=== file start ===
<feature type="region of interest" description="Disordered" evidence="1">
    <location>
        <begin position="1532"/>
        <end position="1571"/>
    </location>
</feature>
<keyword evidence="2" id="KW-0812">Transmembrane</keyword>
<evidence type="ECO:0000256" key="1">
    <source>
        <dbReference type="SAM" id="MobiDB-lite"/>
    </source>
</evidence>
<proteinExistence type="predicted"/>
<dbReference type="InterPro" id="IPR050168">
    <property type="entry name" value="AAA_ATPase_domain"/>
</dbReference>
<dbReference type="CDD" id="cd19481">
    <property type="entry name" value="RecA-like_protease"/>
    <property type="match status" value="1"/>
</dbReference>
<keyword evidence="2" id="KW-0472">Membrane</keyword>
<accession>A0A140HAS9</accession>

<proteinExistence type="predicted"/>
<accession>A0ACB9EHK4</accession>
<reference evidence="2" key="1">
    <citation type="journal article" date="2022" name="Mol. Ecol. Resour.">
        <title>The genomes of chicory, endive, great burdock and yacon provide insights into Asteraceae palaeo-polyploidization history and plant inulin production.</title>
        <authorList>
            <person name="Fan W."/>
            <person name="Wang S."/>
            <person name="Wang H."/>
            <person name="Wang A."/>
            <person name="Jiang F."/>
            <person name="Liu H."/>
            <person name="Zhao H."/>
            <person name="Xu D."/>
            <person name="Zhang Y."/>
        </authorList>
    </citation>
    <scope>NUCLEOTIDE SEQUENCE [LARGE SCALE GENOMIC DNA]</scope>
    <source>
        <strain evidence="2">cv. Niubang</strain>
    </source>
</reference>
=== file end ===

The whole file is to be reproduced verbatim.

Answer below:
<feature type="region of interest" description="Disordered" evidence="1">
    <location>
        <begin position="1532"/>
        <end position="1571"/>
    </location>
</feature>
<keyword evidence="2" id="KW-0812">Transmembrane</keyword>
<evidence type="ECO:0000256" key="1">
    <source>
        <dbReference type="SAM" id="MobiDB-lite"/>
    </source>
</evidence>
<proteinExistence type="predicted"/>
<dbReference type="InterPro" id="IPR050168">
    <property type="entry name" value="AAA_ATPase_domain"/>
</dbReference>
<dbReference type="CDD" id="cd19481">
    <property type="entry name" value="RecA-like_protease"/>
    <property type="match status" value="1"/>
</dbReference>
<keyword evidence="2" id="KW-0472">Membrane</keyword>
<accession>A0A140HAS9</accession>

<proteinExistence type="predicted"/>
<accession>A0ACB9EHK4</accession>
<reference evidence="2" key="1">
    <citation type="journal article" date="2022" name="Mol. Ecol. Resour.">
        <title>The genomes of chicory, endive, great burdock and yacon provide insights into Asteraceae palaeo-polyploidization history and plant inulin production.</title>
        <authorList>
            <person name="Fan W."/>
            <person name="Wang S."/>
            <person name="Wang H."/>
            <person name="Wang A."/>
            <person name="Jiang F."/>
            <person name="Liu H."/>
            <person name="Zhao H."/>
            <person name="Xu D."/>
            <person name="Zhang Y."/>
        </authorList>
    </citation>
    <scope>NUCLEOTIDE SEQUENCE [LARGE SCALE GENOMIC DNA]</scope>
    <source>
        <strain evidence="2">cv. Niubang</strain>
    </source>
</reference>